Sam was actively trying to be part of the peer group at school, and this impairment-related abuse was a barrier to his inclusion and well-being. The teacher misunderstood the context and Sam’s anxiety and the effects were exclusion from class and from the opportunity to learn. The bullying went unrecognised and was not addressed, but the researcher’s observations provided a context in which teachers could come to understand bullying as a barrier to Sam’s learning and participation. The researcher has several options:
• Do nothing (the researcher is a ‘fly on the wall’);
• Intervene in the hallway bullying (as a proxy teacher);
• Discuss the matter directly with the teacher and inform him of the context;
• Discuss the matter with Sam and take action (or not) from that point.
The choices made:
I stayed in class for a while after these events then went back to the Learning Support Unit to see Sam. I asked him whether he wanted to report the bullying, but he was adamant that he did not wish to do this. He did not want the teacher to know as he was concerned about retaliation. He worried that some of the boys would find out and that this would damage his attempts to be accepted in the peer group. We discussed the implications of not following up with the teacher, and the negative effects that repeated bullying was having on Sam. He agreed that it would help if the researcher informed the social studies teacher in a general way, and without naming names, that bullying often happened in the hallway and it made it hard for some students to learn. He also said that it was okay for the social studies teacher to share this information with other teachers in the school.
The researcher’s role is in a state of flux in this scenario as they shift between researcher and advocate for the young person. A key principle guiding the researcher’s role and behaviour is their responsibility and primary accountability to the young person. Research is justified through the potential benefit to children and young people themselves, not to our own curiosity (Munford & Sanders, 2001), and in this scenario the researcher is balancing harm and benefit for the young person.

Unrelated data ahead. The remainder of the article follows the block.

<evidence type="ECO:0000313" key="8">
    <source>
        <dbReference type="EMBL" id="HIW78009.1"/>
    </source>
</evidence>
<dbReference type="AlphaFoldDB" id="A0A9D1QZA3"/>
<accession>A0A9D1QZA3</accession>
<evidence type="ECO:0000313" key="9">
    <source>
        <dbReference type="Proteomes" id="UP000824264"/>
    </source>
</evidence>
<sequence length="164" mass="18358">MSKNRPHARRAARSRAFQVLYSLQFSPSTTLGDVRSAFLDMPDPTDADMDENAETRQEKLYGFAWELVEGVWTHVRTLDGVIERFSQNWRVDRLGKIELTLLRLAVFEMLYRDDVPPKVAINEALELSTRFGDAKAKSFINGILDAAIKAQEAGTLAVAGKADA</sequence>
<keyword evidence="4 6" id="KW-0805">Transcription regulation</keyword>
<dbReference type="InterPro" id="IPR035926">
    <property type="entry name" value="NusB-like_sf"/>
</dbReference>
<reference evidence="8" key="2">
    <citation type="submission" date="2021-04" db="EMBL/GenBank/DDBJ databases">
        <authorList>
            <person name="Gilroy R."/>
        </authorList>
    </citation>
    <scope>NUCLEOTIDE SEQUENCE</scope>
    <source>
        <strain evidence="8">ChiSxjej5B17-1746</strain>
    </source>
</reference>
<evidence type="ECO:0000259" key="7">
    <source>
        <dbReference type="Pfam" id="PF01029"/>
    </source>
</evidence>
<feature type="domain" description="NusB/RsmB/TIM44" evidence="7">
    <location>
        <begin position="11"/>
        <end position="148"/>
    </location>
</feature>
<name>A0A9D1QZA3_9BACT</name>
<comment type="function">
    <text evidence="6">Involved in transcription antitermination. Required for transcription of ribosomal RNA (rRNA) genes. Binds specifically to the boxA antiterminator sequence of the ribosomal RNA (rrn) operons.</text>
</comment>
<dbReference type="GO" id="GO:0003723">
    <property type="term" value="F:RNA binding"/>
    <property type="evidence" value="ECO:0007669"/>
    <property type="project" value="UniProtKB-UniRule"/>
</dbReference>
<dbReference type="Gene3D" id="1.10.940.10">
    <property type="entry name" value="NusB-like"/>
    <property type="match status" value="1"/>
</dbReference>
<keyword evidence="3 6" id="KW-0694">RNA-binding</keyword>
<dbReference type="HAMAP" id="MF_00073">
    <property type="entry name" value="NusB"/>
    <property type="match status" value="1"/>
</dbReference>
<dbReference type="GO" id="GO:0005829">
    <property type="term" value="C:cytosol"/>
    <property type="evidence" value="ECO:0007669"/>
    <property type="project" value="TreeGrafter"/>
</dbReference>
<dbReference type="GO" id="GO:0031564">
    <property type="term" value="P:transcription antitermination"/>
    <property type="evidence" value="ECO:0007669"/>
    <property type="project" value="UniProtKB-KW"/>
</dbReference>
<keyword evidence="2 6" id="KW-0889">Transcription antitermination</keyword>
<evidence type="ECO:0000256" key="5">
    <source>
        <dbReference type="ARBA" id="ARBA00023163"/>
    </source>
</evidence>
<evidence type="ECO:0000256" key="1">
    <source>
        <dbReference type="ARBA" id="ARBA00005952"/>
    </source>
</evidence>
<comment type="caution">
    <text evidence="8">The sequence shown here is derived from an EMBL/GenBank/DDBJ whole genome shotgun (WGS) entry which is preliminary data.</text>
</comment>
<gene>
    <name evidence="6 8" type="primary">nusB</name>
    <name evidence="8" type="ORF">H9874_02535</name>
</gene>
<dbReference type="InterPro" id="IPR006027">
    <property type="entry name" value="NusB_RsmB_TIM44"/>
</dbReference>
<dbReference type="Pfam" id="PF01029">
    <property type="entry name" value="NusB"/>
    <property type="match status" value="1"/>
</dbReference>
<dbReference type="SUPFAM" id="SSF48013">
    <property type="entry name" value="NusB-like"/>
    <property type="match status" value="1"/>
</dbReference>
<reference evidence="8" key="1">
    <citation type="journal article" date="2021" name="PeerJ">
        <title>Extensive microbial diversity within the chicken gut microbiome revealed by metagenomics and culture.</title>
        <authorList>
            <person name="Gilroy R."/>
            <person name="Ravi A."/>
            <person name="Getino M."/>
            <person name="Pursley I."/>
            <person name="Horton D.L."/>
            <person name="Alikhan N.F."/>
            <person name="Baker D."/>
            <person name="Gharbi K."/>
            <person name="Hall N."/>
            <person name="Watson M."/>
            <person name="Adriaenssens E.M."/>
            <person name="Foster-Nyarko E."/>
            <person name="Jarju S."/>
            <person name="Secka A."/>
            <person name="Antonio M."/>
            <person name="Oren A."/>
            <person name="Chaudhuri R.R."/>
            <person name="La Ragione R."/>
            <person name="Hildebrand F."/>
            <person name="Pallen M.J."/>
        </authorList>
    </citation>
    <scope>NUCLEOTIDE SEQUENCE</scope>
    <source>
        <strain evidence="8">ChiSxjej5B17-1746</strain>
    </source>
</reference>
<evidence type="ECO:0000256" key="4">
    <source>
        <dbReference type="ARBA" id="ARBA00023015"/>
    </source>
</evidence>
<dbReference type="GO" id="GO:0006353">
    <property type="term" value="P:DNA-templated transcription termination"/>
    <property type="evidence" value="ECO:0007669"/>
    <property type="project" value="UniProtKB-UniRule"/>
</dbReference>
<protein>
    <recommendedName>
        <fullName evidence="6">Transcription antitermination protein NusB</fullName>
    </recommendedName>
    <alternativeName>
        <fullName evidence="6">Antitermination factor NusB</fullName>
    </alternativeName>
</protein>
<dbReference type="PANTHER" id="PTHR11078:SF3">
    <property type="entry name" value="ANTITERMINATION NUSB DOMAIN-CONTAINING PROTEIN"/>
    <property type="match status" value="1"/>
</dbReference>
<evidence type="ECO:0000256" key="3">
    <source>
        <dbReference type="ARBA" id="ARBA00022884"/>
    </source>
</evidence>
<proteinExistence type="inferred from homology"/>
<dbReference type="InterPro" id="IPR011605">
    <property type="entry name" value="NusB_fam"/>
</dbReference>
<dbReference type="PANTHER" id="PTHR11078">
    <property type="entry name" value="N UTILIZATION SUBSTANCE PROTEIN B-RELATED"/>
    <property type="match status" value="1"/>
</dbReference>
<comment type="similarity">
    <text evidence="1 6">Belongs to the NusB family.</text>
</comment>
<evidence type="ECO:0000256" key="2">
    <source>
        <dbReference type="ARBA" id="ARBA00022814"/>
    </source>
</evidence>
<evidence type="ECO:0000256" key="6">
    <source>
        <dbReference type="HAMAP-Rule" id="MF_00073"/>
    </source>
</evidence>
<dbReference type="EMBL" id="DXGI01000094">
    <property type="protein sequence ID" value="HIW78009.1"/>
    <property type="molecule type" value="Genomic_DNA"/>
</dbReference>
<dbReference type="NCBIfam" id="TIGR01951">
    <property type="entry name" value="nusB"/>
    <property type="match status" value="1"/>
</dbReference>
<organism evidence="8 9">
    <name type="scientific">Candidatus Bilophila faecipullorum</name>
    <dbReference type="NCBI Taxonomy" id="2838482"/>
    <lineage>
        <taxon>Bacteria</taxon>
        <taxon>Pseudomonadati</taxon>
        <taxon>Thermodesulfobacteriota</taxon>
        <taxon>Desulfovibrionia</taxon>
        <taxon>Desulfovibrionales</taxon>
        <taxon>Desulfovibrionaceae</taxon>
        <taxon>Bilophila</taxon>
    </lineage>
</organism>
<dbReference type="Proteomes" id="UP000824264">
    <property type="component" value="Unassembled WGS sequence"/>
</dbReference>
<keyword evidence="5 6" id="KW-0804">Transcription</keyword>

1. What is the primary role of the researcher in this scenario? The researcher could:
• Be a fly on the wall;
• Be an informant to the teacher and/or respond to teacher’s comments, questions and observations with or without Sam;
• Behave as another teacher in the classroom;
• Focus on the rights of the young person and advocate for them.
2. The researcher moves into an advocacy role (which is not neutral) in this scenario. Under what circumstances is an advocacy role appropriate?
3. Where does primary accountability to the child begin, and keeping this in mind, how would you respond to this scenario as a researcher? You might like to consider the following:
• Should the researcher intervene when the bullying occurs outside class?
• Should she advise the teacher about the circumstances leading up to the student’s
eviction from class?
• Was it appropriate to follow-up with the student after the event and discuss possible solutions with him, or should the researcher go directly to the teacher?
Contributed by: Jude MacArthur, Senior Lecturer, Institute of Education, Massey University, Palmerston North, New Zealand.
Munford, R., & Sanders, J. (2001). Interviewing children and their parents. In M. Tollich (Ed). Research Ethics in Aotearoa New Zealand: Concepts, practice, critiques (pp. 99-111). Auckland: Longman.